When Holland got back to his corner after the round, his head coach Kru Bob Perez stopped the fight, protecting his fighter.
This was a throwback effort from the 39-year-old Thompson, who snaps a two-fight skid with one of the best performances of his lengthy UFC career.
5 – Matt Schnell vs Sumudaerji
The first was a more technical round, with Schnell hitting a lovely takedown and attacking off his back, while Sumudaerji used his length to wriggle free and have quality moments of his own. In the second, “The Tibetan Eagle” found his range and took it to Schnell, freezing him in place with a series of left hands and short, framed-off elbows that had referee Jacob Montalvo taking a close look.
Somehow, Schnell not only survived the onslaught, but turned the tables, hitting a well-timed takedown and quickly climbing into mount after stinging Sumudaerji on the feet. From there, “Danger” unleashed a storm of elbows that split the Chinese athlete open before locking in a triangle choke and putting his opponent to sleep.
Just an absolutely chaotic affair and a tremendous show of resiliency from Schnell. The Louisiana native picked up his sixth UFC victory and 16th career win overall with the second-round submission finish.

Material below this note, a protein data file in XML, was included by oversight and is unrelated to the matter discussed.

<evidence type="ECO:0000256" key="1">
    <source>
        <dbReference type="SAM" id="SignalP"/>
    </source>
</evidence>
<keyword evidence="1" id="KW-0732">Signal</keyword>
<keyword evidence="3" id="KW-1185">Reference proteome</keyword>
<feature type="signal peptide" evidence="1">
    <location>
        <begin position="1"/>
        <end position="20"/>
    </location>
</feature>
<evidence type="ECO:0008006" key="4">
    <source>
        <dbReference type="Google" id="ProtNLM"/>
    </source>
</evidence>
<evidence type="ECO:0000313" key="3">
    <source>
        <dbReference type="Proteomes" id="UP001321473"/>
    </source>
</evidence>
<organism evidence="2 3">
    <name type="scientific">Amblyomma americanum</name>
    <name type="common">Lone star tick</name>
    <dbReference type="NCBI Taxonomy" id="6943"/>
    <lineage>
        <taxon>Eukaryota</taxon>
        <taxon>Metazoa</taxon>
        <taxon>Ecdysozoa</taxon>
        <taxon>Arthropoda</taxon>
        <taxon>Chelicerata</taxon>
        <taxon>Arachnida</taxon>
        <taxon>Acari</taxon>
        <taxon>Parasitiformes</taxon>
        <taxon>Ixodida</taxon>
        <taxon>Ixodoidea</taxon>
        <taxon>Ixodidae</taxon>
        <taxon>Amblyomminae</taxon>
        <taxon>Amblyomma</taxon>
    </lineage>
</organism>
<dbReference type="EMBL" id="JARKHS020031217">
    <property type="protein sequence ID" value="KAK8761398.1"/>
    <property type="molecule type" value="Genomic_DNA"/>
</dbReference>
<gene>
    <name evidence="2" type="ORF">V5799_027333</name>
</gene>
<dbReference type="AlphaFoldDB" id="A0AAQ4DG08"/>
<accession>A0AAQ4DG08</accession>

A fourth fight anyone? In the UFC 270 co-main event, Brazil’s Deiveson Figueiredo eked out a five-round unanimous decision over Brandon Moreno, taking back his UFC flyweight title in another memorable battle that put the 125-pound stars even at 1-1-1 after three bouts.
“Today is my day,” said Figueiredo, 21-2-1. “I’m ready for a fourth fight with Brandon. In Mexico.”
“Obviously, I feel I won, but it is what it is right now,” said Moreno, now 19-6-2.
Scores were 48-47 across the board for Figueiredo, who regained the crown he lost to Moreno in June of 2021.
The flyweights were cautious in the early going, neither getting reckless in order to implement their offensive gameplan. With under two minutes left, things started heating up, with Moreno getting Figueiredo’s attention with a flush right hand upstairs and the Brazilian answering with a takedown and some hard calf kicks.
A wild scramble highlighted the opening stages of round two, both fighters rising to their feet back where they started scoring-wise. There, the chess match continued, Moreno more active with his hands while Figueiredo continued to focus on his opponent’s legs. With a minute left, the pair opened up, Moreno holding the edge as he tagged the challenger and drew roars from the crowd.
Figueiredo put the fight on the mat in the opening minute of round three, but Moreno wasted no time getting back to his feet. Figueiredo proceeded to knock Moreno off balance with a left hand, but the Mexican roared back to sting his foe several times with his own left. “Deus da Guerra” had the last word, though, as he caught Moreno with a right hand, dropped him and tried to sink in a choke before the horn sounded.
In the fourth, Moreno’s rhythm had him a step ahead throughout, but Figueiredo’s power was still enough to keep the “Assassin Baby” on his toes and the challenger one shot away from putting momentum on his side.